POINT MUGU — An investigation into sexual harassment allegations at a naval air squadron has ended with no charges filed against the accused male officers, but an assault charge filed against a woman who allegedly broke an investigator's foot during the probe, officials said Thursday.
Following two months of interviews, Navy criminal investigators and two teams of administrative officers found nothing to substantiate accusations by four women that they were harassed by fellow members of Air Test and Evaluation Squadron 9, said Capt. Craig Weideman, the squadron's commanding officer.
"All of the allegations originated from one of these four individuals," Weideman said. "I have found no substantiating evidence that there was indecent assault or sexual harassment."
But Weideman said he has decided to pursue criminal assault charges against one of the accusers. The woman reportedly flew into a rage while being re-interviewed by criminal investigators and during the tussle allegedly fractured a bone in one agent's foot, authorities said.
Under the Uniform Code of Military Justice, the commanding officer has the authority to determine if criminal charges are filed.
"She has done some things wrong, physical assault," Weideman said. "The Navy cannot send a message of letting people walk away from things like that. The charges have been referred to a legal court-martial."
The woman's Navy-appointed defense counsel, Lt. Adam Paul Stoffa, declined to comment on specific charges, but said: "The manner in which these young ladies have been treated is very interesting."
The sexual harassment allegations first surfaced at Point Mugu in early April when several women complained to a career counselor of improper sexual comments and grabbing by their senior enlisted officers in the squadron known as VX-9. None of those involved were commissioned officers.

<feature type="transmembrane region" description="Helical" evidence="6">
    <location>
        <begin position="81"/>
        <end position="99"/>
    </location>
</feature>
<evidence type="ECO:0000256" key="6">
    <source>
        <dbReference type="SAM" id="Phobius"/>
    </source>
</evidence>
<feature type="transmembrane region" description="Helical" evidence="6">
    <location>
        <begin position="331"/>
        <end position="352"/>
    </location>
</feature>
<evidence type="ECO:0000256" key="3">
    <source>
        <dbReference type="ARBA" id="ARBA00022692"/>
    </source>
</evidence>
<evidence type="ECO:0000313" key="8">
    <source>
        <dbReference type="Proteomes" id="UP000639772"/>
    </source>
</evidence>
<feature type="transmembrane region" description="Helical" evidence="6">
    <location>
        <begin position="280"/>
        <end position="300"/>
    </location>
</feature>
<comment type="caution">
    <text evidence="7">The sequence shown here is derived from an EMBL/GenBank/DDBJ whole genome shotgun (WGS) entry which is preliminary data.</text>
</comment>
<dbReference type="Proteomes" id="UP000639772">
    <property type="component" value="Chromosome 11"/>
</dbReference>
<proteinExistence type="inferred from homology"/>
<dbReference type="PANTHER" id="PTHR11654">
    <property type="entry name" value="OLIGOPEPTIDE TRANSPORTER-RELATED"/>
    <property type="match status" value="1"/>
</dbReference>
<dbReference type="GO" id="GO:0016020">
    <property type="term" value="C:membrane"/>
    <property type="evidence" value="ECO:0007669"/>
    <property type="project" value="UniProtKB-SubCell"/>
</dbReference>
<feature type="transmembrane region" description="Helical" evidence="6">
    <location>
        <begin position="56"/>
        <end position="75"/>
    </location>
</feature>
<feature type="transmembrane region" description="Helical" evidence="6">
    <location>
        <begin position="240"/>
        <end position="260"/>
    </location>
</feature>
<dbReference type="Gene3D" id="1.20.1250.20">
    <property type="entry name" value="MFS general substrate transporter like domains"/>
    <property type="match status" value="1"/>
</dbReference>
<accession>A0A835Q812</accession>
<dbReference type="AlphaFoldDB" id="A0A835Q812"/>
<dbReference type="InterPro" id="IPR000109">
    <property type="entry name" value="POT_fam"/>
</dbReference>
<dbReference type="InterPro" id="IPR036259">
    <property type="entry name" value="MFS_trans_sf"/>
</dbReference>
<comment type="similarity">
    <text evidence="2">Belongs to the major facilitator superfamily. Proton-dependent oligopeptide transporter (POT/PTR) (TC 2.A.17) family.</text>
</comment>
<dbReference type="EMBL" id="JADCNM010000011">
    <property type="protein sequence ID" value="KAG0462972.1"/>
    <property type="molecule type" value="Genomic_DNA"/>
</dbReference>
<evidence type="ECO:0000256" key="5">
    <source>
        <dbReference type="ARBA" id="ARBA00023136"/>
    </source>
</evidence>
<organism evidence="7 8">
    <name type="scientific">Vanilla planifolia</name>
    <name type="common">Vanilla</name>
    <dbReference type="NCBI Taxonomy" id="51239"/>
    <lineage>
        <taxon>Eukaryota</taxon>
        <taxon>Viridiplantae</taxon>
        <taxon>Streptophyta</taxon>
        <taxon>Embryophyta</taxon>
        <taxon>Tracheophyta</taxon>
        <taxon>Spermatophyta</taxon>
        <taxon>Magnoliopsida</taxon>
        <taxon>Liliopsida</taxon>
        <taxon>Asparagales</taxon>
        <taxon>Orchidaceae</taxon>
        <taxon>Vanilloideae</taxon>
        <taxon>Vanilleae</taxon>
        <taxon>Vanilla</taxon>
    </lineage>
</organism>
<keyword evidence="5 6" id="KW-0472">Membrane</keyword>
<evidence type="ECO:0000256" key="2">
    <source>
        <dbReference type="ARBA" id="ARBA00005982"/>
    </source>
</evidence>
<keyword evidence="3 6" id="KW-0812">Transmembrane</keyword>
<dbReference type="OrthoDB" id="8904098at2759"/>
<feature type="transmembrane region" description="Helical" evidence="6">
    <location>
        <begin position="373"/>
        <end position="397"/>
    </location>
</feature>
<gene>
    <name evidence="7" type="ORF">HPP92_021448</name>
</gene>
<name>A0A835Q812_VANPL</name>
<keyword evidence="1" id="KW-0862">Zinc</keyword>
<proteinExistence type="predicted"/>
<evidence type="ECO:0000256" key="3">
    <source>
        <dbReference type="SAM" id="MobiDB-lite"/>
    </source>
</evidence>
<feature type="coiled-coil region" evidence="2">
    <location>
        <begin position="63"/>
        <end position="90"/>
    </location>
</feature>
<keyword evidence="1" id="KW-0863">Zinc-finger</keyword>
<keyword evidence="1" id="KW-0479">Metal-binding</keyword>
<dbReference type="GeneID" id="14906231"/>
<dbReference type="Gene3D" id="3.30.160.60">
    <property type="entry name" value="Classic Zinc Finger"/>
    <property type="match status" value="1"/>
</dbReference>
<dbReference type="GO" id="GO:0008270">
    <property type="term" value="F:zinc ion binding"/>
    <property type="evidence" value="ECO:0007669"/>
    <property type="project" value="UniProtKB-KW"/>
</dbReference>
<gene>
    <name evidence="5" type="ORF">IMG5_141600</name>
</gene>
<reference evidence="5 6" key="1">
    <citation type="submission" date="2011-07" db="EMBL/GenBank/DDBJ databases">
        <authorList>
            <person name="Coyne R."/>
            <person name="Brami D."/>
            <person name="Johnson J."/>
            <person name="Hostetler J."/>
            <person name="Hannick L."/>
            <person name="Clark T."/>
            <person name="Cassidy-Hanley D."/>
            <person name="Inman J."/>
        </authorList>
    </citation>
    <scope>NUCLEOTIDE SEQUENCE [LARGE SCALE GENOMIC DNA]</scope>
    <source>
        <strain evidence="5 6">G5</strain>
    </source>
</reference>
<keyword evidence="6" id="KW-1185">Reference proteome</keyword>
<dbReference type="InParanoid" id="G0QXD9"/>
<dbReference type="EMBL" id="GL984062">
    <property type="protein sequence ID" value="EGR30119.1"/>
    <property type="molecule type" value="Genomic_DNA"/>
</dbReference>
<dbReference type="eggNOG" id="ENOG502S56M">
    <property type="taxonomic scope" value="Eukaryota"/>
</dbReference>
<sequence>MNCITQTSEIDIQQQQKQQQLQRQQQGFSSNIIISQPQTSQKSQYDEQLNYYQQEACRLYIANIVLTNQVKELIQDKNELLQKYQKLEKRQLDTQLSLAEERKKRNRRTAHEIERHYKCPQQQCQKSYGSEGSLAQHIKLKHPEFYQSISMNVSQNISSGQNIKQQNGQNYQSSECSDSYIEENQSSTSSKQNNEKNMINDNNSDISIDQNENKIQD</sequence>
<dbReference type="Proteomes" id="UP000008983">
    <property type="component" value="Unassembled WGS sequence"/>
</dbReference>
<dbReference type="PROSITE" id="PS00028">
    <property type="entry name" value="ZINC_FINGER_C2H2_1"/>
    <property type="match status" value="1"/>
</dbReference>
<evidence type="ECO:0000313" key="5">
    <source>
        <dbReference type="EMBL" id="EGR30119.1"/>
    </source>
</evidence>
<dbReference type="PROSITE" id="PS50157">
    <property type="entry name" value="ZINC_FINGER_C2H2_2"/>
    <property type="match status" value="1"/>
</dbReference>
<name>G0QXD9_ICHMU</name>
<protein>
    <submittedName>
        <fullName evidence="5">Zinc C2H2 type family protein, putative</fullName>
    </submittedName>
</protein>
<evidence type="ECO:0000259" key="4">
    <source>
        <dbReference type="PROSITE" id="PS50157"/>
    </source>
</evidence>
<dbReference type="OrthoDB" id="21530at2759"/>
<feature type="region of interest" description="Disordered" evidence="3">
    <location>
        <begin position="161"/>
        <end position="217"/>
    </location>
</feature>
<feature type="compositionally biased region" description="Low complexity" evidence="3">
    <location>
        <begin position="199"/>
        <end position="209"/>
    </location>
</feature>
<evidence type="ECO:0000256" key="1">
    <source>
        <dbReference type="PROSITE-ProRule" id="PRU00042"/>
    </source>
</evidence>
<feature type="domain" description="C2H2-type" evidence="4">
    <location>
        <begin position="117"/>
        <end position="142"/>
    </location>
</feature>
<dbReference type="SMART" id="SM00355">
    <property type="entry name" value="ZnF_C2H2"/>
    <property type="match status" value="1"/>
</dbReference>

The counselor referred the matter to Navy lawyers, who called in criminal investigators.
Marilyn G. Hourican, agent-in-charge of the local office of the Naval Criminal Investigative Service, said the Navy took the matter very seriously--as it has for all sexual harassment allegations since the Navy was shaken by the cover-up of the groping incidents at the infamous 1991 Tailhook Assn. convention of Naval aviators.
Investigators interviewed dozens of people at VX-9, Hourican said, yet failed to turn up any witnesses to corroborate allegations by the women.
"Beyond the initial allegations," Hourican said, "there was little to support what the victims said. But to be fair, usually these things don't occur when witnesses are around."
As for the assault by one woman on an investigator, Hourican said that such altercations sometimes come with the job. The injury was not grievous, she said, and the female agent who sustained the broken bone had to wear a cast for only about a week.
"Even the agent couldn't say that it was a deliberate act," Hourican said. "It occurred in the process of getting her under control."
The four male officers and their four accusers were temporarily assigned to other duties during the investigation.
Since then, one of the men decided to retire from the Navy, one has taken another job at Whidbey Island Navy Base in Washington state, and two have returned to the Point Mugu detachment of VX-9.
As for the women, one was reassigned to another Navy job in San Diego and two transferred to VX-9's headquarters at the China Lake Navy base in the upper Mojave Desert.
The fourth woman is temporarily assigned to other duties at Point Mugu while awaiting the outcome of a trial on charges of assaulting a federal agent.
The woman's Navy enlistment was supposed to have ended on April 19, but her departure was postponed because of the investigation. Now, she faces additional charges of an unauthorized absence from April 18 to 26.
In an interview by The Times in mid-April, the woman expressed frustration over what she viewed as retaliation from her superior officers and the refusal by investigators to believe her.
Their usual conclusion, she said, was: "I'm crazy, and I was having a tough time adjusting to Navy life."
If convicted in a court-martial, the woman faces up to six months incarceration, forfeiture of two-thirds of her pay for six months, a demotion in rank and a bad-conduct discharge.
Her attorney and a Navy-appointed prosecutor are now trying to negotiate a pretrial agreement, Weideman said.
"It is in everybody's best interest to come to closure on this thing expeditiously," he said.
Weideman said he is contemplating taking administrative action against two of the four men targeted by the investigation. The letters of reprimand, he said, would not focus on any alleged harassment, but rather on a failure to inform superior officers of the complaints and initial investigation.
"Some of the charges were known by the accused, and they didn't say anything to their supervisors," Weideman said. "As a result, all of this stuff got back to the Bureau of Naval Personnel. We were getting calls from Washington before we knew there was a problem."